Patients with TD rated the 7-day impact of TD on physical, psychological, and social domains on a 5-point Likert scale. Patients also provided responses regarding the impact of TD movements on work productivity and activity impairment using the Work Productivity and Activity Impairment Questionnaire (WPAI).12 For all questions, patient-centric “anchoring” language was used to isolate the impact of TD from the underlying condition. In addition, patients reported the impact of their TD on treatment of their underlying condition. The interview guides and study protocol were approved by Western Institutional Review Board (IRB); participants provided informed consent before the interview and survey.


Assessments. Self-reported TD impact on physical functioning (eg, dressing, eating, sleep, speech, other daily activities) was assessed using 16 questions adapted from the Neuro-QoL—5 items assessing motor skills, 7 items assessing eating, and 4 items assessing speech—and 8 additional items on other daily activities including exercise. TD impact on psychological well-being was measured with 11 questions developed from the results of qualitative interviews. TD impact on social functioning was assessed regarding 9 day-to-day social activities. Patients were also surveyed regarding how often they experienced 7 reactions of acquaintances and 4 reactions of strangers to their TD and feelings of patients in response to the reactions of 11 potential social contacts. TD impact on activities overall and professional life was assessed with the WPAI, with domain scores calculated according to the scoring manual. Bespoke questions regarding impact of TD on additional aspects of professional life and schooling were also included. Patients also reported strategies used to cope with TD movements.

Statistical analysis. All survey answers were converted to a 5-point Likert scale score (from 1 [least impact] to 5 [most impact]). A summary impact score for each domain was then calculated by summing the Likert scale values for each item in the domain and dividing the sum by the total number of questions. Subgroup analyses were conducted by underlying condition (schizophrenia, BD, MDD) and by severity of TD (no/mild/moderate, severe/very severe; based on patient self-report). Patients who reported having both BD and MDD, but not schizophrenia, were categorized as having BD. Patients with schizophrenia and BD and/or MDD were categorized based on the condition that they considered to have a greater impact on their life. If patients were unsure which condition had the greatest impact, they were categorized as having schizophrenia.



Overall, 269 patients responded to the survey. Because multiple recruitment sources were utilized, it was not possible to determine an accurate response rate or the underlying conditions of patients. Mean (SD) age of respondents was 40.6 (9.9) years. Over three-quarters (78.4%) of patients were White, and the majority (68.0%) had a college or postgraduate degree (Table 1). Most patients (84.8%) reported at least moderate severity of TD symptoms in the last 7 days (Table 1), with 40.2% reporting severe or very severe symptoms. Over one-quarter of patients (26.0%) reported that TD was somewhat bothersome in the last 7 days, whereas an additional 61.7% reported that TD was quite a bit/very much bothersome. Most patients (79.9%) reported taking medication for TD at the time of survey, though medication type was not recorded. The most common underlying condition reported was BD (49.8%), followed by schizophrenia (27.5%) and MDD (22.7%).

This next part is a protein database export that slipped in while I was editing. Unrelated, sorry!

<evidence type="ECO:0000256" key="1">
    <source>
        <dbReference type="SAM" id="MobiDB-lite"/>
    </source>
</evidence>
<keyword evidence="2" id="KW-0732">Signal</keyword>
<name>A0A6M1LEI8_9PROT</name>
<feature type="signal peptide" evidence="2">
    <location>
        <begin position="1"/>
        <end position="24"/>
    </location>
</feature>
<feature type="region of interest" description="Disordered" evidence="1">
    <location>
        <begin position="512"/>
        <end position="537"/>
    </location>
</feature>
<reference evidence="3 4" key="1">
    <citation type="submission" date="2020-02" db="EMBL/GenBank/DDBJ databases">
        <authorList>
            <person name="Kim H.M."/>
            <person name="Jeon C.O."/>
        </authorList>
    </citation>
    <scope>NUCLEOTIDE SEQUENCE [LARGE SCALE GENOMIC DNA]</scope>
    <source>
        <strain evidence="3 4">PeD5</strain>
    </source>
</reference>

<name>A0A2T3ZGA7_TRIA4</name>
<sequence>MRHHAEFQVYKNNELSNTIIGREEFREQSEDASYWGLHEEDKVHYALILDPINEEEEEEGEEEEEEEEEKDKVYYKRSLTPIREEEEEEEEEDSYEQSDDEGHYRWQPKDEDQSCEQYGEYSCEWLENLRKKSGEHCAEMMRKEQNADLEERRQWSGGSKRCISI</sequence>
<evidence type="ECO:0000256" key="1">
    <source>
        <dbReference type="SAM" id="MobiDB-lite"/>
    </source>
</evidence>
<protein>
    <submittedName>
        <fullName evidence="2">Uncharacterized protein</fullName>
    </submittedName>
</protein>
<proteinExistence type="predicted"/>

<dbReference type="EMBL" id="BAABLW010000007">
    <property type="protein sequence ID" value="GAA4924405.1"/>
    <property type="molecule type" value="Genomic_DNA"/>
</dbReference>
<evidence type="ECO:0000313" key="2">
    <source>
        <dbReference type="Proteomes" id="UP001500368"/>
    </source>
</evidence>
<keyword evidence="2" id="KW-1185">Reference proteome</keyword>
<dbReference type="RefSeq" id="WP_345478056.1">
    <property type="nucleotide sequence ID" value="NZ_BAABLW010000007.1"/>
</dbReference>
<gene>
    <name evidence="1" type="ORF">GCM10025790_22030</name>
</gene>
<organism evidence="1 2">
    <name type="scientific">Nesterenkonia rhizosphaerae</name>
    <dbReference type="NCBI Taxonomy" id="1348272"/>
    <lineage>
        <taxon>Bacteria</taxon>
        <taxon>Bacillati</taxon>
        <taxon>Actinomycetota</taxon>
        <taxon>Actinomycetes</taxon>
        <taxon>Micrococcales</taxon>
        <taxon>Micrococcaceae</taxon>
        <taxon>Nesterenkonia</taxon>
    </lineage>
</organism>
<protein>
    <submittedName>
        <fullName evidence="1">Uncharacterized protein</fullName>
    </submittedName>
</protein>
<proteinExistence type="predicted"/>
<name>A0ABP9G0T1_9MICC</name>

TD Overall Impact

Three-quarters of respondents (75.1%) reported severe impact (impact score ≥ 4 on ≥ 1 item within each domain) of TD across physical, psychological, and social domains. Patients who reported severe/very severe TD symptoms in the past 7 days were more likely to report severe impact in all 3 domains than patients who reported no/mild/moderate TD symptoms (95.4% vs 61.5%). Patients with schizophrenia reported severe impact across all 3 domains at a higher rate than patients with BD or MDD (86.5% vs 71.6% and 68.9%, respectively).

TD Impact on Physical Function

On a scale from 1 to 5 (with 1 being no impact and 5 being most impact), the mean (SD) physical impact score reported by patients was 3.1 (0.9) and increased with TD symptom severity (2.6 [0.8] for no/mild/moderate vs 3.7 [0.7] for severe/very severe). Scores were greater for patients with underlying schizophrenia (3.3 [0.9]) or BD (3.1 [0.9]) than with MDD (2.7 [1.0]) (Supplementary Figure 1). Over 9 in 10 patients reported that TD impacted their physical functioning, with over two-thirds reporting moderate-to-severe impact on 15 of the 24 items—(1) ability to fall asleep, (2) sleep through the night, (3) ability to exercise, (4) ability to do household chores, (5) ability to hold things, (6) needing to eat slowly to avoid choking, (7) ability to work because of speech difficulties, (8) worry about choking, (9) trouble eating because of choking, (10) trouble chewing, (11) felt self-conscious about speech difficulties, (12) trouble speaking clearly, (13) caused pain, (14) frustrated by speech difficulties, and (15) ability to eat (Figure 1).

TD Impact on Psychological Function

The mean (SD) impact score for the psychological domain was 3.5 (1.0). Like physical domain impact scores, psychological domain impact scores increased with severity of TD symptoms (3.1 [1.0] for no/mild/moderate vs 4.0 [0.7] for severe/very severe). Mean (SD) psychological domain impact scores were greater for patients with underlying schizophrenia (3.6 [0.9]) than for BD (3.5 [1.0]) or MDD (3.2 [1.0]). Across 10 of the 11 psychological domain items, over three-quarters of patients reported sometimes/often/always feeling (1) sad/unhappy; (2) irritable, frustrated, or angry; (3) tired or low energy; (4) anxious or worried; (5) unable to focus; (6) unmotivated; (7) embarrassed; (8) shy or withdrawn; (9) low self-esteem; and/or (10) afraid of being rejected (Figure 2A).

TD Impact on Social Function

The mean (SD) impact score for the social domain was 3.2 (1.1). As with physical and psychological domains, social domain impact scores increased with reported TD symptom severity (2.8 [1.0] for no/mild/moderate vs 3.9 [0.8] for severe/very severe). Social domain impact scores were also greater for patients with underlying schizophrenia (3.5 [0.9]) than for MDD (2.8 [1.1]) or BD (3.3 [1.1]).